California produces about 90% of the nation’s strawberries, but severe drought and worker shortages are threatening the fruit. One company is hoping to change that with the power of robots.
Eric Adamson’s company is behind a strawberry robotic revolution. He said they’re programmed to think on their own, with cameras that sense texture and color.
“People think robots have been around forever, but they’re actually very, very new, especially robots that make decisions and are autonomous,” Adamson said.
They work in a hydroponic field, which is a type of farming that can use up to 90% less water than traditional methods.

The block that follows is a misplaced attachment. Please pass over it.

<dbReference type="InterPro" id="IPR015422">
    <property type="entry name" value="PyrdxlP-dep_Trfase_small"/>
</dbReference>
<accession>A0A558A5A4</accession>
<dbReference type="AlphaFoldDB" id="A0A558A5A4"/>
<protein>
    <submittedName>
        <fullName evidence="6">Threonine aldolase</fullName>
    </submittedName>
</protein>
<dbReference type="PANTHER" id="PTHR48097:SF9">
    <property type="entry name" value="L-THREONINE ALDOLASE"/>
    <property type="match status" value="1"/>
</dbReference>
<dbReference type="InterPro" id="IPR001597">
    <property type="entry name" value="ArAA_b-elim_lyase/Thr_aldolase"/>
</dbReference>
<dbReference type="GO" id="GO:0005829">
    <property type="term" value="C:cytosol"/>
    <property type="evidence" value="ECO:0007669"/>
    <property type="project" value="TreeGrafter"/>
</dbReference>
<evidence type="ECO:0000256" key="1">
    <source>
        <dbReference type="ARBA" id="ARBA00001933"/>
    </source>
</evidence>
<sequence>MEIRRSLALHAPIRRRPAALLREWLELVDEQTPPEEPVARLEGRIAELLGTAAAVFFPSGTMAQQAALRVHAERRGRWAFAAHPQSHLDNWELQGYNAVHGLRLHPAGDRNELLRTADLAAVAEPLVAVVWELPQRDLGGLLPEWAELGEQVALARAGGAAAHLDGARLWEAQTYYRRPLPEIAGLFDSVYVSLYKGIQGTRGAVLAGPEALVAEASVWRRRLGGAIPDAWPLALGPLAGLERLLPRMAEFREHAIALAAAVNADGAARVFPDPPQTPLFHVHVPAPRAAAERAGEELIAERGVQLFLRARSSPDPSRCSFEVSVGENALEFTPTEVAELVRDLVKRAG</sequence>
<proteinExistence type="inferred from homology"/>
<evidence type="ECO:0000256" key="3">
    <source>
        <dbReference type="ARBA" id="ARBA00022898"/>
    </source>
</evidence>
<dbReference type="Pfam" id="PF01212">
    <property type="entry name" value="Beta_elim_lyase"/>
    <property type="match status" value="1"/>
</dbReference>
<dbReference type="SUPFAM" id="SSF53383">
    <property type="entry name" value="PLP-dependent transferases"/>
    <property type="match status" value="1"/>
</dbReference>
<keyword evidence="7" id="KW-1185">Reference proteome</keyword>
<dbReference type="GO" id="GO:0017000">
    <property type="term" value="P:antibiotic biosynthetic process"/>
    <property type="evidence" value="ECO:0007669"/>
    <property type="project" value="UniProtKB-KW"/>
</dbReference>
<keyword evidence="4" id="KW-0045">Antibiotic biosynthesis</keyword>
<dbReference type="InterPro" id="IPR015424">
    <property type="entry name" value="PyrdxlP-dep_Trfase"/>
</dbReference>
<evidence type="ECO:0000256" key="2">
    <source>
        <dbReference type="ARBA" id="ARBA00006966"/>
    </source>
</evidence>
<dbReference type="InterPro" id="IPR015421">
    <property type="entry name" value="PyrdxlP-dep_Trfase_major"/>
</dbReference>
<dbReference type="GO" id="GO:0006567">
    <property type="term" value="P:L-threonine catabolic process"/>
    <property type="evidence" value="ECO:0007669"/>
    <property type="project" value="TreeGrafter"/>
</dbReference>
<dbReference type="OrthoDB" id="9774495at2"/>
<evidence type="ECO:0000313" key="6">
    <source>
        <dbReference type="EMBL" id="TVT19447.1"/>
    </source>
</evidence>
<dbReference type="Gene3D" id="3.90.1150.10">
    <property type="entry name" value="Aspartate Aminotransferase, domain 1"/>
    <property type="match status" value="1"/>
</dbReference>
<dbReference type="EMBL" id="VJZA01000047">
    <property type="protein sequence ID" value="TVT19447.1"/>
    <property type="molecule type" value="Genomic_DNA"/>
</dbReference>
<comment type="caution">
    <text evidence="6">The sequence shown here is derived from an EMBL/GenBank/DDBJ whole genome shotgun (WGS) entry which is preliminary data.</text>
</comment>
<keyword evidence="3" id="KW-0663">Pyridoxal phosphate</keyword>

As good as they are, though, they’re hardly foolproof.
“We expect we’ll make mistakes and we’ll expect things will break,” he said.
Adamson said the robots pick with 95% accuracy.
And it’s not just the robots that are learning. Jeanpol Rodriguez, who used to work in the fields, now manages the robots picking strawberries. He said he didn’t know anything about robotics before entering this new role.
“The robot is doing the job. I’m like — I’m cool!” Rodriguez told CBS News.
Adamson said this is a way that “we can create jobs with higher wages and with higher skill development.”
Adamson said his goal is to expand beyond just strawberry picking.
“We hope to have hundreds and hundreds of robots around the world’s leading farms, picking table grapes, peppers, cucumbers, blackberries, raspberries,” he told CBS News.